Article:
Author: A.S. King
Publisher: Little, Brown
Genre: Realistic Fiction, GLBT
Blurb: Astrid Jones desperately wants to confide in someone, but her mother's pushiness and her father's lack of interest tell her they're the last people she can trust. Instead, Astrid spends hours lying on the backyard picnic table watching airplanes fly overhead. She doesn't know the passengers inside, but they're the only people who won't judge her when she asks them her most personal questions--like what it means that she's falling in love with a girl.
As her secret relationship becomes more intense and her friends demand answers, Astrid has nowhere left to turn. She can't share the truth with anyone except the people at thirty thousand feet, and they don't even know she's there. But little does Astrid know just how much even the tiniest connection will affect these strangers' lives--and her own--for the better.
In this truly original portrayal of a girl struggling to break free of society's definitions, Printz Honor author A.S. King asks readers to question everything--and offers hope to those who will never stop seeking real love.
Me: A.S. King's writing makes you think and question. It evokes doubt and gives a different view of things.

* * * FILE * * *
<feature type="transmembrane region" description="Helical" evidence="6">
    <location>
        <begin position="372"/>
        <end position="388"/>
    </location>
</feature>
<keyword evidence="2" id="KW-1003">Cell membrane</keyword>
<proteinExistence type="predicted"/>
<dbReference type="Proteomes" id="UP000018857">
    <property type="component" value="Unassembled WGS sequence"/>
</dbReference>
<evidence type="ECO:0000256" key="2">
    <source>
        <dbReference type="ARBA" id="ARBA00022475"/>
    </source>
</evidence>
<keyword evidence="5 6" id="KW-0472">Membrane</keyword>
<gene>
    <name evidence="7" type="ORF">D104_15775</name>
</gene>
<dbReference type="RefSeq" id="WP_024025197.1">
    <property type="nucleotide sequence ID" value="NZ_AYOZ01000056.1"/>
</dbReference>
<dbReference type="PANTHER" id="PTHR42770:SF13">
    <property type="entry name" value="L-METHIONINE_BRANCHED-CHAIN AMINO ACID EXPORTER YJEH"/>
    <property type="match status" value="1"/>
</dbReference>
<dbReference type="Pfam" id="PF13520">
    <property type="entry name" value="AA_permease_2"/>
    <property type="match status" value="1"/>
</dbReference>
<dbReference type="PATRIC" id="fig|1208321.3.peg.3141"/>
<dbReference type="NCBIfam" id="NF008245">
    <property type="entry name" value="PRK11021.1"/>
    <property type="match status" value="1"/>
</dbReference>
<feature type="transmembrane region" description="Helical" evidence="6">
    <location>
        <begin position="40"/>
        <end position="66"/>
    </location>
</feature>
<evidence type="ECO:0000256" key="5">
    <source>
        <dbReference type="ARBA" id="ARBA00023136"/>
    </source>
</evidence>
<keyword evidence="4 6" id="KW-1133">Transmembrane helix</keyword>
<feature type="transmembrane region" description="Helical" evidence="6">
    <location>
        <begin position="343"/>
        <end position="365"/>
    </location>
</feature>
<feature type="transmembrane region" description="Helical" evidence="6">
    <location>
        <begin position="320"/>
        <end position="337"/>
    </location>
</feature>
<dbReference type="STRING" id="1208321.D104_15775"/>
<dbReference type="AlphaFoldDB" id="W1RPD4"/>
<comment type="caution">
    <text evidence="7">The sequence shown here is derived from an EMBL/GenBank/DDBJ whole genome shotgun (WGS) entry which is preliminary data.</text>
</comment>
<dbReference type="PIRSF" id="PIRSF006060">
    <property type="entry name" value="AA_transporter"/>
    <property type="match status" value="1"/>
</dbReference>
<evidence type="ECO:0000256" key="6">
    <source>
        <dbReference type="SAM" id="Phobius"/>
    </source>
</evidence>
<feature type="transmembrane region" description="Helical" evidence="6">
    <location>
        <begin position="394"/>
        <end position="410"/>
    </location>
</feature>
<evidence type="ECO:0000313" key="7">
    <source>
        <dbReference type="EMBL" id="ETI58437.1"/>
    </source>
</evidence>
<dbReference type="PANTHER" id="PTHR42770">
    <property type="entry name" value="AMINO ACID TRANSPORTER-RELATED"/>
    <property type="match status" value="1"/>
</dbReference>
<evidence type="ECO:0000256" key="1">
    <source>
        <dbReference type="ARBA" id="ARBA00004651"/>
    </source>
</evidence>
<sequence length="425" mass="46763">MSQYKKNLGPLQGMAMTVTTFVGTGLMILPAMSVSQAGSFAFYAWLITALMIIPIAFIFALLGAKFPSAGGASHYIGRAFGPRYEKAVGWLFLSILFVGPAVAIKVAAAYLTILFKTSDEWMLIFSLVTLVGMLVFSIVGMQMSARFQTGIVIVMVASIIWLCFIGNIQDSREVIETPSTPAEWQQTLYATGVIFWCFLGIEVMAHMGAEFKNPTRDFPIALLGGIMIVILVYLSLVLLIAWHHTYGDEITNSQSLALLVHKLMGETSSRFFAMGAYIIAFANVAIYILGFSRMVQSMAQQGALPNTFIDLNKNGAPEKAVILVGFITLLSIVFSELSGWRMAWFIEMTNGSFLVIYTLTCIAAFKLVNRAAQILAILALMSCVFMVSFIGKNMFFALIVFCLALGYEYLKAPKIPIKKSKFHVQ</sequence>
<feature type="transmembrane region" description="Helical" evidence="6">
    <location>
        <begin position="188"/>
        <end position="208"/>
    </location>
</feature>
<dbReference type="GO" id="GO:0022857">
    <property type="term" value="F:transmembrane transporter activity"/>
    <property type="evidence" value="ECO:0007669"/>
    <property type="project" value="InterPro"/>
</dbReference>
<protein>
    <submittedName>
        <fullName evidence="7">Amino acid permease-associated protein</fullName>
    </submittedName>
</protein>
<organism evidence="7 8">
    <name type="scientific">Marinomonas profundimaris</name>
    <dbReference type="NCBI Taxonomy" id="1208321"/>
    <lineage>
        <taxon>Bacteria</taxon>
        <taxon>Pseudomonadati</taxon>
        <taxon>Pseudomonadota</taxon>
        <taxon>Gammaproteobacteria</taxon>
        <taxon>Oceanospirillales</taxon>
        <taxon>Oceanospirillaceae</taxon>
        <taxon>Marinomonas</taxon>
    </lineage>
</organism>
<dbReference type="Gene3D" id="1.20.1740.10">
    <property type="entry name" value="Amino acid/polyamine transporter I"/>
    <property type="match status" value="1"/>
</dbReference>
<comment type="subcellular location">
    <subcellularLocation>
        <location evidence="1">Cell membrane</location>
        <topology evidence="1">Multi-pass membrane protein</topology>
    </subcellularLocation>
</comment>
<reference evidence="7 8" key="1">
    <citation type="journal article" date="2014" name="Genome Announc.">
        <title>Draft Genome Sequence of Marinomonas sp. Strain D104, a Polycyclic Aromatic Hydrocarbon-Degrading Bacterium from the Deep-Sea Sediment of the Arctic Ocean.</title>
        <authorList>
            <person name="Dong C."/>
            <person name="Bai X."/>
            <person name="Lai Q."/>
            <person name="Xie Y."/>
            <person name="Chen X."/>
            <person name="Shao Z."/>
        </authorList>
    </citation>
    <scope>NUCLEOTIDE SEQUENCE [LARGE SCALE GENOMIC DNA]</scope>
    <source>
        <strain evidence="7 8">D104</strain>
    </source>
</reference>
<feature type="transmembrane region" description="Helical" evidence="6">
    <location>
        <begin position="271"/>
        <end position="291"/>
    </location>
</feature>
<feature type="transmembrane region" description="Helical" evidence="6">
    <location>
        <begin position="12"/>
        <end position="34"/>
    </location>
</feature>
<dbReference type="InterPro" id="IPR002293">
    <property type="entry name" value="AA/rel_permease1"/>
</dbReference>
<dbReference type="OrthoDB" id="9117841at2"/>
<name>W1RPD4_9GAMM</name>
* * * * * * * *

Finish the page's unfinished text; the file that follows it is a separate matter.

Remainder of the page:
The Ups: The world has changed. GLBT are people we interact with everyday. In some places, people are not as open to the idea as others. People still foreign to the entire concept find it uncomfortable. But one thing in inevitable. People's views are changing, and so is the culture around us. A.S. King shows a very real and different side to what we consider a stereotypical story.
I think we all have our suspicions. Some say that you are born with it, and I think that most of us assume that all of those people are very confident and secure with who they are.
A.S. King proves them wrong. We often forget that these people are just people too. We call them "gay" like it is a label. Like it makes up their entirety. This book goes into the life of Astrid, who makes us realize that even though we pretend like it's "a universal fact" that we are all equal, we violate that fact so many times every single day.
It made me realize that even people who are defying the general social definitions have their doubts about themselves, and are not all too comfortable in their own skin.
The thing about her writing, though, that makes it so special, is that her characters are so incredibly flawed. They don't seem to get over those flaws either, like in other books, but instead, keep them and acknowledge them. Her family, her work, her school, Astrid's life is one huge mess, and instead of even trying to fix it, she keeps it together by sending love to passengers in airplanes.
I think anyone can find a connection with Astrid, whether it be that they are going through the same worries that she is, or trying to find love, or find themselves.
The Downs: Dee. I did not like that character at all. I wasn't too sure whether I was supposed to like her or not. She was very pushy, very physical, and maybe that was how it was supposed to be. Maybe one of the points was that Astrid still loved her and she still loved Astrid. But I didn't like her.
Overall: So eye-opening and enlightening. Loved it.
Rating: 4 kisses!